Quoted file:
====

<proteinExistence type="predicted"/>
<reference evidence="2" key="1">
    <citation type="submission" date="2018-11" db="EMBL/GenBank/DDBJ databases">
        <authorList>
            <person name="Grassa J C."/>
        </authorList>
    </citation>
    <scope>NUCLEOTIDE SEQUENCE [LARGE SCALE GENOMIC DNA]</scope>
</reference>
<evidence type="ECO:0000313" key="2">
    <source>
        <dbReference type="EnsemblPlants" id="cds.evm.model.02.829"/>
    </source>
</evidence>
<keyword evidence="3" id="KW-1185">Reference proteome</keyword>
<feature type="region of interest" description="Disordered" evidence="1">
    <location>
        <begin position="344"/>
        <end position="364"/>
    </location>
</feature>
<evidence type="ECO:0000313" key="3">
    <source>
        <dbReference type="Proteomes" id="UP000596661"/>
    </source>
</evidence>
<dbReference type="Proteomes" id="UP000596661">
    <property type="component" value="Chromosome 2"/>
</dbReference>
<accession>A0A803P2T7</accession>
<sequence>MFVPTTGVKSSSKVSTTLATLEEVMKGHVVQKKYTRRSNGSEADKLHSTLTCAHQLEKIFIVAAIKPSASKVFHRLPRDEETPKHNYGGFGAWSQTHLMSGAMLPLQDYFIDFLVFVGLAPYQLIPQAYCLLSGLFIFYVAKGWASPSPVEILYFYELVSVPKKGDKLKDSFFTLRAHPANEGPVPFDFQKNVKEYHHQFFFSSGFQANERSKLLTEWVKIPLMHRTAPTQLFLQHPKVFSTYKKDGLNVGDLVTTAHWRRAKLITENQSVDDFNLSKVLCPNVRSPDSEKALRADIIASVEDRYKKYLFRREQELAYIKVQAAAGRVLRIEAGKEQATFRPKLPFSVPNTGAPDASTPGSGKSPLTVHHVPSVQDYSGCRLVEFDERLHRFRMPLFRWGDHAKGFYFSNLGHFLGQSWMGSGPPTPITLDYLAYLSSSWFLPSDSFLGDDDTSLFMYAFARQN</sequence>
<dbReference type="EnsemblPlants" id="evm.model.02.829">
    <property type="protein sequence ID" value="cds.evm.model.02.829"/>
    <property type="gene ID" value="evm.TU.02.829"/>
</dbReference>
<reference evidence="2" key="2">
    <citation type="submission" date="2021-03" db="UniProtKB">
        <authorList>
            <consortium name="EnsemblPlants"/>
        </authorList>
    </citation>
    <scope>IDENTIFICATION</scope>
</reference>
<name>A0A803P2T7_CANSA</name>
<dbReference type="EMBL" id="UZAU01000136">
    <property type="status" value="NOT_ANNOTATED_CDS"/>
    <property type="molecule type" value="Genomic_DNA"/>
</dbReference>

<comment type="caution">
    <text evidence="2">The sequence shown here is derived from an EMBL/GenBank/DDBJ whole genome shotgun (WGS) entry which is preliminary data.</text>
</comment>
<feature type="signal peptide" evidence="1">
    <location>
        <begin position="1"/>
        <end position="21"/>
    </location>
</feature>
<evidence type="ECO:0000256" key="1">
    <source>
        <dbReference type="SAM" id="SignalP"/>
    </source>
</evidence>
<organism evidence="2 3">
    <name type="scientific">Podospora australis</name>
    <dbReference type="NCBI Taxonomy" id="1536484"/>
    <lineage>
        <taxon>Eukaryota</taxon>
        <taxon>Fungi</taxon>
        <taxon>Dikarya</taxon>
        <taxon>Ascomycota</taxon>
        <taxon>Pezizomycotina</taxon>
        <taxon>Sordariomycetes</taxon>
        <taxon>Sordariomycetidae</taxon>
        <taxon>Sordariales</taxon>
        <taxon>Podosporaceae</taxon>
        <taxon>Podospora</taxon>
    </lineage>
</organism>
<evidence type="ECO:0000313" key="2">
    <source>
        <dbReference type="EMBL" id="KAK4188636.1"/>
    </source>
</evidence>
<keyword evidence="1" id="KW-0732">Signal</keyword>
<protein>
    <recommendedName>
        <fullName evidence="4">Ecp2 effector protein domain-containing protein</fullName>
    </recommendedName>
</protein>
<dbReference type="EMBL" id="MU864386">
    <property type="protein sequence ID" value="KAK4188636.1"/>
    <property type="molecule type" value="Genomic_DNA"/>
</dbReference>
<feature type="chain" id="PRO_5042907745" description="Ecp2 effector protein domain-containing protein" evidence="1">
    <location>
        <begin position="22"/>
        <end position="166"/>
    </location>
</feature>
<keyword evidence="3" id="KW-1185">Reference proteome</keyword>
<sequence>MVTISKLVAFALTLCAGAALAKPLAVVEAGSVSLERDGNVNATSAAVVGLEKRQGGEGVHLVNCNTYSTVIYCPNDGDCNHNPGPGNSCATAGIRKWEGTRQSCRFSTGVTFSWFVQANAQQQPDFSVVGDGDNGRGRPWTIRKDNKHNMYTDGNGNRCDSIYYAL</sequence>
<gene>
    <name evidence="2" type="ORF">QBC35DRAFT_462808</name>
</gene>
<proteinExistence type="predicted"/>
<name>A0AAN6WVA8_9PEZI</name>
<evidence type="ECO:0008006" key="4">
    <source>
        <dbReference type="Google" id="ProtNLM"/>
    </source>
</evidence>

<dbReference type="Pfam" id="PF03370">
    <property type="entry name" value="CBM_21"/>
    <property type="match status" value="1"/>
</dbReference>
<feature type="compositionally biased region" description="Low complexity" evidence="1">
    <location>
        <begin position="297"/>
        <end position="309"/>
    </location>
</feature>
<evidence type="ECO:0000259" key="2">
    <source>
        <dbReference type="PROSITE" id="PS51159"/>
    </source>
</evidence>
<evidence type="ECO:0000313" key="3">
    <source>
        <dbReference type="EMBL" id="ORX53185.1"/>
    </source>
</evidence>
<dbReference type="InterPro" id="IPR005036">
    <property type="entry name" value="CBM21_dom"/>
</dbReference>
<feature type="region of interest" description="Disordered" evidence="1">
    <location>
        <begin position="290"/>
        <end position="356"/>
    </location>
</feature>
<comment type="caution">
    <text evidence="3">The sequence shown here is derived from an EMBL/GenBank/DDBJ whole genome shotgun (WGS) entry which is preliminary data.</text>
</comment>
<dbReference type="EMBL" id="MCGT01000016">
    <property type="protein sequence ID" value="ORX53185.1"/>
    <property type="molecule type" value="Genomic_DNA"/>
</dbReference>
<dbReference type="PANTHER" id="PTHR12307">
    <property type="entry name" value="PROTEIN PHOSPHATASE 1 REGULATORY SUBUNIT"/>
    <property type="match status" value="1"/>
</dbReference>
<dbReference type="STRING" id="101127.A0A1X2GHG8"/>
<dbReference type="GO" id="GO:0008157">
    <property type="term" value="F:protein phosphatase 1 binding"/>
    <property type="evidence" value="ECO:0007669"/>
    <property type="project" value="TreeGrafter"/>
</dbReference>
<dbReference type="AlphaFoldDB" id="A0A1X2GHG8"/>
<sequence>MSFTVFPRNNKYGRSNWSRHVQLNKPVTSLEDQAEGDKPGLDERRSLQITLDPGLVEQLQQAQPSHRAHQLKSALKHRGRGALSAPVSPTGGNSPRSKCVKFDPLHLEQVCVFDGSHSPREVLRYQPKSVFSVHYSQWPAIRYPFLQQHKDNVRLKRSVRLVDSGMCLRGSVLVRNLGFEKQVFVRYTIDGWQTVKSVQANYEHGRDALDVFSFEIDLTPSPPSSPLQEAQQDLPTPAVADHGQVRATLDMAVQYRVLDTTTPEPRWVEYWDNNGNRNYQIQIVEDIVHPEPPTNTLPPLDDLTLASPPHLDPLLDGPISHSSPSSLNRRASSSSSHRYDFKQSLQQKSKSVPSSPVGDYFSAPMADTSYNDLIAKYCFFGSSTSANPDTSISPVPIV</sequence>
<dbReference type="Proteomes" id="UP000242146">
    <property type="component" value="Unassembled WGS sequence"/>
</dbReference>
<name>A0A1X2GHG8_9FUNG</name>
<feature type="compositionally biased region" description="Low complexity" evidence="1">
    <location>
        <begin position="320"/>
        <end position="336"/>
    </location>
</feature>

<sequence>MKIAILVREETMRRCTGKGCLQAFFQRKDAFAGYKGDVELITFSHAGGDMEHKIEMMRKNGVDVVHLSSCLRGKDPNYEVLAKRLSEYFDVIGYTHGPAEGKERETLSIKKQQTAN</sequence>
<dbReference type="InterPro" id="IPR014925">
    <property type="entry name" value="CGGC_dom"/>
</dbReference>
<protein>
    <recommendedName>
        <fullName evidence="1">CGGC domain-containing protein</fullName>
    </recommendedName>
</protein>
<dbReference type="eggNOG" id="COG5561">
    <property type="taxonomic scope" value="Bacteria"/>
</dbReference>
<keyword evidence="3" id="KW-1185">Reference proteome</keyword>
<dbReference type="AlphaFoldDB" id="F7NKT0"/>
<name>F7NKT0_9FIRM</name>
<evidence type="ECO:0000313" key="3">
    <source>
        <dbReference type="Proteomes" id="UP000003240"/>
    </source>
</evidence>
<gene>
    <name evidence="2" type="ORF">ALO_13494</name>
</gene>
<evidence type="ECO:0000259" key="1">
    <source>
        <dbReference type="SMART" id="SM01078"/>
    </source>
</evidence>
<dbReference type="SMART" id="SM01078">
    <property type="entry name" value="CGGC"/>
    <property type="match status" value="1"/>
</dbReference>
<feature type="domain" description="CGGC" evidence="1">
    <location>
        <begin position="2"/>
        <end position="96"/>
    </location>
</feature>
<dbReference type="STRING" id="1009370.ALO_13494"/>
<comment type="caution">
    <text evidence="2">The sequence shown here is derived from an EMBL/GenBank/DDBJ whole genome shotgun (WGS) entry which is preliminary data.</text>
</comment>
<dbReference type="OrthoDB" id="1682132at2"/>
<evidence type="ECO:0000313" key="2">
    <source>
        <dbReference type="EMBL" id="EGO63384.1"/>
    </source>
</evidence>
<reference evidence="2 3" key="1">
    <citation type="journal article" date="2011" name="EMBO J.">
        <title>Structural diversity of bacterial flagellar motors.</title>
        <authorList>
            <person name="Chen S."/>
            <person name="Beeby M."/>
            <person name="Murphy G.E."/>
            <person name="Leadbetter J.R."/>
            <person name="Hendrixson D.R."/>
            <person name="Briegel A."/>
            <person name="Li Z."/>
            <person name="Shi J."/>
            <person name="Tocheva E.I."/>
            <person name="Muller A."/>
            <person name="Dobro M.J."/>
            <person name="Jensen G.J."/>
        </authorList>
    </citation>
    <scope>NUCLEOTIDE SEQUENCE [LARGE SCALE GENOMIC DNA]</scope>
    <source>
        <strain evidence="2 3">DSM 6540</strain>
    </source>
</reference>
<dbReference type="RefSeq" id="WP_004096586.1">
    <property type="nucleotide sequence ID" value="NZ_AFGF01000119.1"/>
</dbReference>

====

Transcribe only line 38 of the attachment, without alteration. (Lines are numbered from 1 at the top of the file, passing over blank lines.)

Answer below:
        <authorList>